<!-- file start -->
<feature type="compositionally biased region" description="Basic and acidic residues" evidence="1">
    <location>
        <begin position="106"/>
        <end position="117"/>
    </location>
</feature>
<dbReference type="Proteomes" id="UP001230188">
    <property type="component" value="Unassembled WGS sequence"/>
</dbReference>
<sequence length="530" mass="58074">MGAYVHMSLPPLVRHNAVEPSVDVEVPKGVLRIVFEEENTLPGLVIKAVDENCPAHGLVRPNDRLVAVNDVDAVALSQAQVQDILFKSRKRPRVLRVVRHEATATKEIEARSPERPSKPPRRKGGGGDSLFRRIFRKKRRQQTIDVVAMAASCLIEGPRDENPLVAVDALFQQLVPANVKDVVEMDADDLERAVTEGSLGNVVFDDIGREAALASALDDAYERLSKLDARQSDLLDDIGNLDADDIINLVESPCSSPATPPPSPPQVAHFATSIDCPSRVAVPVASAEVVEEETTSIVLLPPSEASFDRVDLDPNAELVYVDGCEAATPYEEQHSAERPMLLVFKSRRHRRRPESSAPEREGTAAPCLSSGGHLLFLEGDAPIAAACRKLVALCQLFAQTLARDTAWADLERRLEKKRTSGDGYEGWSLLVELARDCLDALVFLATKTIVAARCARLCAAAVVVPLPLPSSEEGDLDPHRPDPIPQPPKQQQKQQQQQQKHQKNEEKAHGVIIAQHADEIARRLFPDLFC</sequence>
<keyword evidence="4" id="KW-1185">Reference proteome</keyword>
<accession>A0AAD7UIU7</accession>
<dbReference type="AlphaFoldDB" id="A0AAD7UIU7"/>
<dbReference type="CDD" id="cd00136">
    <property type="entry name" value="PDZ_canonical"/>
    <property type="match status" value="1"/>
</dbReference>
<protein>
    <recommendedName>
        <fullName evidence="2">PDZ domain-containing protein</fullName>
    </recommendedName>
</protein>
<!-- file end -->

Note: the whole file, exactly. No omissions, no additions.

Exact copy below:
<feature type="compositionally biased region" description="Basic and acidic residues" evidence="1">
    <location>
        <begin position="106"/>
        <end position="117"/>
    </location>
</feature>
<dbReference type="Proteomes" id="UP001230188">
    <property type="component" value="Unassembled WGS sequence"/>
</dbReference>
<sequence length="530" mass="58074">MGAYVHMSLPPLVRHNAVEPSVDVEVPKGVLRIVFEEENTLPGLVIKAVDENCPAHGLVRPNDRLVAVNDVDAVALSQAQVQDILFKSRKRPRVLRVVRHEATATKEIEARSPERPSKPPRRKGGGGDSLFRRIFRKKRRQQTIDVVAMAASCLIEGPRDENPLVAVDALFQQLVPANVKDVVEMDADDLERAVTEGSLGNVVFDDIGREAALASALDDAYERLSKLDARQSDLLDDIGNLDADDIINLVESPCSSPATPPPSPPQVAHFATSIDCPSRVAVPVASAEVVEEETTSIVLLPPSEASFDRVDLDPNAELVYVDGCEAATPYEEQHSAERPMLLVFKSRRHRRRPESSAPEREGTAAPCLSSGGHLLFLEGDAPIAAACRKLVALCQLFAQTLARDTAWADLERRLEKKRTSGDGYEGWSLLVELARDCLDALVFLATKTIVAARCARLCAAAVVVPLPLPSSEEGDLDPHRPDPIPQPPKQQQKQQQQQQKHQKNEEKAHGVIIAQHADEIARRLFPDLFC</sequence>
<keyword evidence="4" id="KW-1185">Reference proteome</keyword>
<accession>A0AAD7UIU7</accession>
<dbReference type="AlphaFoldDB" id="A0AAD7UIU7"/>
<dbReference type="CDD" id="cd00136">
    <property type="entry name" value="PDZ_canonical"/>
    <property type="match status" value="1"/>
</dbReference>
<protein>
    <recommendedName>
        <fullName evidence="2">PDZ domain-containing protein</fullName>
    </recommendedName>
</protein>